As energy costs rise and the recession bites, more and more families in the UK are falling into ‘fuel poverty’: from a low of 1.2million households in 2004, we’re now up to 5 MILLION UK households in ‘fuel poverty’ – which means, paying over 10% of their income to heat and power their homes.
New technologies now exist which can help us to make a smooth transition to low-carbon energy sources, such as solar or wind power. As the cost of oil keeps rising steadily, and more people start using these new clean energy sources, the costs will be comparable before long, with the new clean energy sources becoming cheaper than ‘old and dirty’ oil, coal and gas.
The UK has schemes to help people out of ‘fuel poverty’. These include winter payments for heating bills, grants for insulating properties and the ‘Feed-in Tariff’ scheme which encourages home owners to install solar panels and sell clean electricity back to the grid at an agreed price.
So far so good – if you own your home. If it has cavity walls and a loft you can insulate, and a South-facing roof. But what about everybody else? What about home-owners with the wrong type of home? More importantly, what about leaseholders in shared blocks, and what about tenants?
Don’t we ALL have a Right to Renewables?
Don’t we want clean power to ALL the people, not just the lucky owners of detached houses?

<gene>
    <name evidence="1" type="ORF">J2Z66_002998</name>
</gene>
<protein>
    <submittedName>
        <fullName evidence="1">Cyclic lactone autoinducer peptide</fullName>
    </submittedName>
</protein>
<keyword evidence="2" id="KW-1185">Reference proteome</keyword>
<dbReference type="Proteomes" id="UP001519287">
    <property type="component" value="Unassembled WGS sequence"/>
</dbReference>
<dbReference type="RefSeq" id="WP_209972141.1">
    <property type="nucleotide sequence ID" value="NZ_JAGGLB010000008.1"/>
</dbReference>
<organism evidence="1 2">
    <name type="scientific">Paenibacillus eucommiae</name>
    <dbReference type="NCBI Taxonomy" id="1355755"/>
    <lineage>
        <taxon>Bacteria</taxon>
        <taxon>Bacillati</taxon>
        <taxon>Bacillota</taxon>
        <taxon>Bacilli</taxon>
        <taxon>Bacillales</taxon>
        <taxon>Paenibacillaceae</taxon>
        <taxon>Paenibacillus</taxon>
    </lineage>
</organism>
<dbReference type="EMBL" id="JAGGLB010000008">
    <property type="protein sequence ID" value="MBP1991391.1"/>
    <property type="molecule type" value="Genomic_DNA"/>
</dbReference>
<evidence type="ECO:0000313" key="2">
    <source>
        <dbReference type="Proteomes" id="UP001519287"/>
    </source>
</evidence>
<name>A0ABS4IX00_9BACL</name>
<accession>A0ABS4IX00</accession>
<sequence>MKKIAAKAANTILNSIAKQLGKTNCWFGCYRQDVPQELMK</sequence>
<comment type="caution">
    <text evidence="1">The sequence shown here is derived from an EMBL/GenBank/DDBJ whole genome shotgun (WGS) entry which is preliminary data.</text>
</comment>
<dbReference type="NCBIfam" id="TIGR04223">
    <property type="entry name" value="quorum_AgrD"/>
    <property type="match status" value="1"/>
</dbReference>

As ‘old’ fuels get more and more expensive, why should tenants and leaseholders be stuck with them, instead of having the chance to take part in the new clean fuel economy? Why can’t a leaseholder on a council estate invest in a solar panel installation on the communal roof – on their own, or by rallying a group of neighbours to invest together? That would allow the flourishing of exactly the kind of distributed, micro-generation, clean power network the UK needs, and other countries have already invested in.
The UK can’t meet its low-carbon targets without including the existing, hard-to-retrofit housing stock in its plans – we only replace at most 5% new housing each year, even less in these recession years. And the UK can’t meet its low-carbon targets without including tenants and leaseholders.
Just as important as the targets, is the right of everyone – rich or poor, homeowner or tenant, in leafy suburb or inner-city estate – to have access to cheap, clean power.